It’s a proven formula: outstanding track performances beget memorable production bikes like the BSA Super Rocket.
In 1951, a soft-spoken, self-effacing motorcycle racer named Gene Thiessen from Eugene, Oregon lined up a couple very special BSAs on the Bonneville Salt Flats. They were tuned versions of BSA’s new OHV parallel twins, first seen in road-going form the previous year: the 500cc A7 and 650cc A10. Though BSA officially disdained racing, the factory maintained a competition shop and made performance parts available to privateers. Newly appointed US west-coast distributor Hap Alzina was keen to promote his business, and arranged for the special 650cc bike to be supplied from the factory. The 500cc A7 was Thiessen’s own Daytona race bike.
With Thiessen as pilot, Alzina planned to challenge the AMA 500cc Class “C” (max 8:1 compression, gas fuel) and 650cc class “A” (any fuel, any compression) records. The rider removed the seat for the record attempt, spreading his weight over the rearset footpegs, handlebars, and rear fender. His clothing consisted of a pair of tights, cloth aviator helmet and basketball shoes. His two runs on the 500 set a new class C record at an average of 123.69 mph.
And so to the 650. To run class A, the iron engine was modified for alcohol fuel with 14.5:1 compression and a special twin port head fitted with two one-inch Amal TT carbs. Previous runs at Rosamond Dry Lakes had shown that with 15:1 compression on alcohol, the pistons would start hitting the cylinder head near the 6,200 rpm redline, so 14.5:1 pistons were used at Bonneville.
The first run was fast. By the tachometer and his gearing tables, Thiessen knew it was over 150 mph, and the timing confirmed that. But the price was a broken rocker oil feed. With only 30 minutes allowed between runs, a repair was hastily made, and with some nitromethane added to the fuel, Thiessen set off for the return trip. Again he knew he was running well over 150 mph, until, with a quarter mile to go, the engine seized. Thiessen grabbed the clutch and coasted the last 400 yards—yet still recorded a two-way average of 143.54 mph, a new Class A record.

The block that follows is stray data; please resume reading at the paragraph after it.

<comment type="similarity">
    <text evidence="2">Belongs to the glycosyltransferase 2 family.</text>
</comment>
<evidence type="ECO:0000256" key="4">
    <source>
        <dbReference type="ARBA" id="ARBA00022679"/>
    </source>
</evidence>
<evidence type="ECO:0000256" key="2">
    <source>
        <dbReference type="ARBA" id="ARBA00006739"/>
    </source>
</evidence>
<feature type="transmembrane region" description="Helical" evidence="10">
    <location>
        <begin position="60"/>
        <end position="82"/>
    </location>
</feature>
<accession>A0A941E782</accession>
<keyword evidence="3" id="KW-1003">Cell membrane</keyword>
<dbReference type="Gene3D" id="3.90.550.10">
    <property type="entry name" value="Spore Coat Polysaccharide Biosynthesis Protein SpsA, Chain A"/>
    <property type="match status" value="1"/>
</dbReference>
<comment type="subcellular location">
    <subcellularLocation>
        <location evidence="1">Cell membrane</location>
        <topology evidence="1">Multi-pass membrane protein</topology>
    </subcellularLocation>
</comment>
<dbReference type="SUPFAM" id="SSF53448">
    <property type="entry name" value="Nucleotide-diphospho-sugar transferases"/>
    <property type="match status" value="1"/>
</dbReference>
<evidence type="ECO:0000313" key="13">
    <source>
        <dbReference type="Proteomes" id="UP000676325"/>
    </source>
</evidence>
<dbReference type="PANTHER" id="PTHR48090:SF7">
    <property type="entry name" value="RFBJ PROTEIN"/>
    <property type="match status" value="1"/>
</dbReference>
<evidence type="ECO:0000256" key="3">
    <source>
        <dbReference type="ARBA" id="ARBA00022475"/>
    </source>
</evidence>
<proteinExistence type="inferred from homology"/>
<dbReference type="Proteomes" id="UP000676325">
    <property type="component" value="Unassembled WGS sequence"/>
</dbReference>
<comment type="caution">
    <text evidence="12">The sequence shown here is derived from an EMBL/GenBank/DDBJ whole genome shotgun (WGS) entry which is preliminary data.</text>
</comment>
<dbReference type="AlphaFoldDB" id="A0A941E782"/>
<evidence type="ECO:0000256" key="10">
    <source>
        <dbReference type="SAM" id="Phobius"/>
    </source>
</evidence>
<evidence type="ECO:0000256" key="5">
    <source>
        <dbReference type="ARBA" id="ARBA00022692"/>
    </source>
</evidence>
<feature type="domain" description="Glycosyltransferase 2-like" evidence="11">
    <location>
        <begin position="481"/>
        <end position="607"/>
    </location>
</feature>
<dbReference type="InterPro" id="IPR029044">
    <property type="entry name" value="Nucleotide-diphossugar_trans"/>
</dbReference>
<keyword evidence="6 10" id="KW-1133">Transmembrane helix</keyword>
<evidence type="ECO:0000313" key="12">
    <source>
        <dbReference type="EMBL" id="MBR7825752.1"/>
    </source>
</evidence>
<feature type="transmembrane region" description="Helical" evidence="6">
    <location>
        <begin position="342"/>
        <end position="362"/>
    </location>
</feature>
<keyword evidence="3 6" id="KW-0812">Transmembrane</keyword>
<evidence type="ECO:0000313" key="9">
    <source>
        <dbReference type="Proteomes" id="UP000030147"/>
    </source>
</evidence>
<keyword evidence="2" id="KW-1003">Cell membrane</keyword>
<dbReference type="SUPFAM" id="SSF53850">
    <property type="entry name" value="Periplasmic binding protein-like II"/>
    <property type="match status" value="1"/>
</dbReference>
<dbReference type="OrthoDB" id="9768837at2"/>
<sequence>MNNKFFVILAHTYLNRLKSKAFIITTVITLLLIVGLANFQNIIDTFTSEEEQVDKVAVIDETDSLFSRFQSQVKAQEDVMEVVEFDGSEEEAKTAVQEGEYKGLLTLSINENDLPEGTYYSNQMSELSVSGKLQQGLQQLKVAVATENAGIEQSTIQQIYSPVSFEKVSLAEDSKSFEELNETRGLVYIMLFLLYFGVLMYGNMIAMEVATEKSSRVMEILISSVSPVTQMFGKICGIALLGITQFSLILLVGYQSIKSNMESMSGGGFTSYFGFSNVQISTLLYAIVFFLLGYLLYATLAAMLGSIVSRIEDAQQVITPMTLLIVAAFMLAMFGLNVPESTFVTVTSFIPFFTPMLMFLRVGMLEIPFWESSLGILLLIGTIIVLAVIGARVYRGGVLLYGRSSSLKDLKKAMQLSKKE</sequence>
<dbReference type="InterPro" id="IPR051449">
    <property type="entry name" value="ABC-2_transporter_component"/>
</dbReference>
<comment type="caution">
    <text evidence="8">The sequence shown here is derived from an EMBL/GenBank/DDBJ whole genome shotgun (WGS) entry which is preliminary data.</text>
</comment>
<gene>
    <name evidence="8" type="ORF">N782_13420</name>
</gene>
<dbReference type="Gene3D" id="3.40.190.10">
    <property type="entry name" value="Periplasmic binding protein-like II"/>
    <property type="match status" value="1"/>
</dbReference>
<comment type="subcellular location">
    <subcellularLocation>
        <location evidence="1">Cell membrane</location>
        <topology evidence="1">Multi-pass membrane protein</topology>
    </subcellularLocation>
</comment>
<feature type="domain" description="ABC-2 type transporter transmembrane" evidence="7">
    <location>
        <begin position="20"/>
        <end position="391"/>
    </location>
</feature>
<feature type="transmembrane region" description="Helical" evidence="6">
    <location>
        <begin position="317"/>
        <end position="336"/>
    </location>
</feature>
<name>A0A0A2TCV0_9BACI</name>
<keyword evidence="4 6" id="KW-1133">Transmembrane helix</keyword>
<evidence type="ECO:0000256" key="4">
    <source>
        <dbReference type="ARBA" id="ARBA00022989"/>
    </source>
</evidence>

Thiessen went on to race at Daytona in 1954 as part of the eight-member BSA team that swept the first five places in the Handlebar Derby with a mix of Gold Stars and A7 twins. In honour of these achievements, BSA released a sports version of its 34-hp 650cc A10 Flash called the Super Flash, with an alloy cylinder head and Amal TT9 racing carburetor. Although the engine made 42 hp, it was still installed in BSA’s dated “plunger” frame.
BSA re-packaged the A10 for 1955 with a new swingarm frame. In due course, a tuned version arrived using the Super Flash engine in the new swingarm frame, and renamed Road Rocket.
The 650 engine was revised in 1958 for better durability with a stronger bottom end featuring a one-piece crankshaft. Not surprisingly, there was also a tuned version, the BSA Super Rocket, with higher compression and Amal Monobloc carb for 43 hp. The Super Rocket was BSA’s flagship model until the new unit construction A65 Lightning Rocket was announced for 1963.
Presumably to use up stocks of frames and engines, however, BSA produced the ultimate version of the A10 in late 1962, fitting surplus Super Rocket engines (re-tuned to 46 hp) into Gold Star chassis and running gear. With an aggressive riding position (thanks to the Goldie-style clip-ons) optional RRT2 racing transmission, 190mm alloy front brake, siamesed exhaust, reverse megaphone muffler and easy100 mph-plus performance, the RGS was the definitive café racer of its day. It’s recorded that only around 1,200 of these desirable road-burners were produced—though enterprising customizers have ensured that more than that number have survived. So if you’re looking to buy one, caveat emptor!
Gil Yarrow’s 1960 BSA Super Rocket came from Billings, Montana as a basket case. “It needed a complete restoration,” he says. “Everything was in pieces, and $7,000 worth of parts were missing.” Yarrow rates trying to figure out exactly what was missing as the most difficult part of the restoration.
He started work on the BSASuper Rocket in 1999 and completed it in 2001, but finding the right parts wasn’t a problem; not even the correct carburetor drip tray—intended to keep gas dripping off the carburetor from dousing the magneto. And he’s pleased with the end result. “It’s a lovely bike to ride,” says Yarrow. “The handling is especially good.”
by Robert Smith Canadian Biker #312